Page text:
Marketing-driven Highway Safety Signs Blocked by Feds

The marketing grades are in: “A” for the New Jersey Department of Transportation. “F” for the Federal Highway Administration.

The headline: New Jersey recently deployed clever road safety messages on electronic highway signs carefully crafted to connect with local drivers so important safety communications would be absorbed. The government’s response: STOP.

The beauty and marketing essence of the program is that the department of transportation team was able to effectively target drivers based on a strong understanding of the local population, including social and cultural norms and language (i.e., their customers). However, the federal government stepped in, slapped New Jersey’s hands and essentially told the garden state not to effectively communicate with its residents. While New Jersey may have violated some fine print in the federal transportation guidelines for electronic highway signs, the government has classically missed the forest for the trees.

Photos: NJ Department of Transportation via New York Post newspaper.

One of the most basic and critical fundamentals for business success is being able to effectively communicate and engage with your customers. That means truly understanding who they are, what makes them tick and how to talk to them to achieve desired influence, action and outcome. This includes using plain, direct language and humor if and when appropriate.

It’s exactly what the New Jersey Transportation Department did:

  • “The Department wanted to be more creative in how we present our safety messages. We are trying a few new messages that are both fun and catchy in hopes that people will remember the message to drive safely.”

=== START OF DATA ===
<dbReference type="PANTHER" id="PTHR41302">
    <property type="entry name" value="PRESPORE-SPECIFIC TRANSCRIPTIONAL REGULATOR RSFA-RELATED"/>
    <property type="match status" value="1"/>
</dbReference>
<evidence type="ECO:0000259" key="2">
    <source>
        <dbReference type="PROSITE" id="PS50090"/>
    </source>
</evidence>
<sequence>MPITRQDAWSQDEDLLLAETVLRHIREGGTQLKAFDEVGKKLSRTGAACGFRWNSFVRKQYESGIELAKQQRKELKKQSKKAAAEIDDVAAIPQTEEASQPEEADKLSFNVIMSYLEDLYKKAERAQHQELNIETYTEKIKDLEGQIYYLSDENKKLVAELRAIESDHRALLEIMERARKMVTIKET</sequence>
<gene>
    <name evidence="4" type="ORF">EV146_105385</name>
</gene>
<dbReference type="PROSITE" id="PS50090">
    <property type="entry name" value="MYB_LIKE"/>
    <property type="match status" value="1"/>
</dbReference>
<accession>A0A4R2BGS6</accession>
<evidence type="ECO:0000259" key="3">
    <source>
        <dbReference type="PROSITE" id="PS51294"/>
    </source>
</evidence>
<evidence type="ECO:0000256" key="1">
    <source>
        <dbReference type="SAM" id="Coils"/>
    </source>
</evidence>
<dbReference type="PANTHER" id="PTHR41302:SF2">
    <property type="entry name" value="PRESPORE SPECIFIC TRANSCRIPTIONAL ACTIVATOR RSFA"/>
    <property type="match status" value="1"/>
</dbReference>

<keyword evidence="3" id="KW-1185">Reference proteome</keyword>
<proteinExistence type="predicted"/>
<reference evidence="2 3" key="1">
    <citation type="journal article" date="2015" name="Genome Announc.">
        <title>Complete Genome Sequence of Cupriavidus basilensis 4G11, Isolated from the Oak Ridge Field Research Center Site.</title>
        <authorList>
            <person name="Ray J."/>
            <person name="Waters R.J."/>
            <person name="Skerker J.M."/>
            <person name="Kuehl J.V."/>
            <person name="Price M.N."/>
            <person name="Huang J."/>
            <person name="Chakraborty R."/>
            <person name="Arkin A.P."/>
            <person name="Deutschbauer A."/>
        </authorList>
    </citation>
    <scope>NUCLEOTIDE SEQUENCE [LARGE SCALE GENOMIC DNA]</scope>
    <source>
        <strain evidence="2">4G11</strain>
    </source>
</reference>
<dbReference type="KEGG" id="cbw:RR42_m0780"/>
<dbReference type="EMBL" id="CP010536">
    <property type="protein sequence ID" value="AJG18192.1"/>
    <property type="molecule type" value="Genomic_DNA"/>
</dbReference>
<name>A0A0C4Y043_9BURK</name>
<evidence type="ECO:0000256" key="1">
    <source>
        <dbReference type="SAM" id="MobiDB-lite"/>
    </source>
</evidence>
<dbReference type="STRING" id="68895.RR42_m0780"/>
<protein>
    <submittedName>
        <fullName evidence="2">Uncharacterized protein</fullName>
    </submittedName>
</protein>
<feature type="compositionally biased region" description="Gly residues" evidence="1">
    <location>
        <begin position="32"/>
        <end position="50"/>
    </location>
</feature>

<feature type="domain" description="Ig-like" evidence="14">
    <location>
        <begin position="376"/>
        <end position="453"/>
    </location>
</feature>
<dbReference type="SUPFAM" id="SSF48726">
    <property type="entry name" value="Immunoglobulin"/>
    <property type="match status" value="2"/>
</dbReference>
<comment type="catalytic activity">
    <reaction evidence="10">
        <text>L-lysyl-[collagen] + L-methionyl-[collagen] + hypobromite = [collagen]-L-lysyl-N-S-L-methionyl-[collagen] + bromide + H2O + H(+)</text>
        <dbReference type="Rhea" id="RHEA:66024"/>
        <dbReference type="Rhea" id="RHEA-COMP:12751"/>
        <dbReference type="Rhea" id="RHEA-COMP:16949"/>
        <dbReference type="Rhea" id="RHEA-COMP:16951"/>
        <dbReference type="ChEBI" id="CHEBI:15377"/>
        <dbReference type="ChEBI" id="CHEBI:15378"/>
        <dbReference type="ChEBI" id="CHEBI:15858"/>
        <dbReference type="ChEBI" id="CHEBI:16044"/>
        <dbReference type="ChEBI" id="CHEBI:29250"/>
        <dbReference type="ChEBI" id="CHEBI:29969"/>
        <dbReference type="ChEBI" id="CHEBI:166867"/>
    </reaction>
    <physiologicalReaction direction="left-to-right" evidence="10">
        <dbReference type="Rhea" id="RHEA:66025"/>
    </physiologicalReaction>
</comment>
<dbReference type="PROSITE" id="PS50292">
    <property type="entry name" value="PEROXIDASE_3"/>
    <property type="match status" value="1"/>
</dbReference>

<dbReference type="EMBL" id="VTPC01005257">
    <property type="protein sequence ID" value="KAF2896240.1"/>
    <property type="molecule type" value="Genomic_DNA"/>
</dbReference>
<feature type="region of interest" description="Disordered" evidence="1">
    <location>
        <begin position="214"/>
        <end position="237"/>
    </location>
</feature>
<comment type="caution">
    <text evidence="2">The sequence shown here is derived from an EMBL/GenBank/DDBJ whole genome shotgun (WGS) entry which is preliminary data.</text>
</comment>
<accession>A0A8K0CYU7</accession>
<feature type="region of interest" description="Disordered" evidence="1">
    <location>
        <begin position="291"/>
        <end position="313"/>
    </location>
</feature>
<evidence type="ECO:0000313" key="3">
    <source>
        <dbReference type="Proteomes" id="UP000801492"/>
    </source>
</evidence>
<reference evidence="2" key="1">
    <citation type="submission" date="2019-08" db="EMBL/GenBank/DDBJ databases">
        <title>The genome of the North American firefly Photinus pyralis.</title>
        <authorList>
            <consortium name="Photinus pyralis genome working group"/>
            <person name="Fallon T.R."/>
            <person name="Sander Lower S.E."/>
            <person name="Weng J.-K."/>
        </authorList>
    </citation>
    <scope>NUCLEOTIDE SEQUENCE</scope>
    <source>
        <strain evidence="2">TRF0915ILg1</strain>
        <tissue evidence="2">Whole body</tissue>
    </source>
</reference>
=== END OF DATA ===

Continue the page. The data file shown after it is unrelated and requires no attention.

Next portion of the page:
Further, they optimized taxpayer dollars by utilizing in-house creative resources for the messaging. Here’s what the department’s social media manager said about the initiative in a LinkedIn post:

  • “Grateful for the opportunity to venture out of social media world and create new messages for NJDOT’s VMS boards. My team and I had a lot of fun adding humor (and sometimes sass) to these important safety messages.”

By the way, the Texas Department of Transportation takes a similar approach and they are now wondering if the highway sign police are coming for them next.

Photo: Texas Department of Transportation via NBC 5 News (NBCDFW).

So, when it comes to important safety messages on electronic highway signs, why not craft the messages to appeal to most of the drivers on the road? New Jersey had the right idea. The federal government crushed them. Are other states next?

Harvey Chimoff is a global marketing executive whose experience and expertise span consumer packaged-goods brand management, B2B manufacturing, and plug-in marketing leader consulting. He is a customer-focused leader who connects marketing across the organization to drive performance and achieve business objectives. Harvey is the author of the new book Strategy First, Then Tactics.® How Practical Marketing Discipline Provides the Winning Edge, available on Amazon. Contact him at

Leave a Reply

Fill in your details below or click an icon to log in: Logo

You are commenting using your account. Log Out /  Change )

Facebook photo

You are commenting using your Facebook account. Log Out /  Change )

Connecting to %s

This site uses Akismet to reduce spam. Learn how your comment data is processed.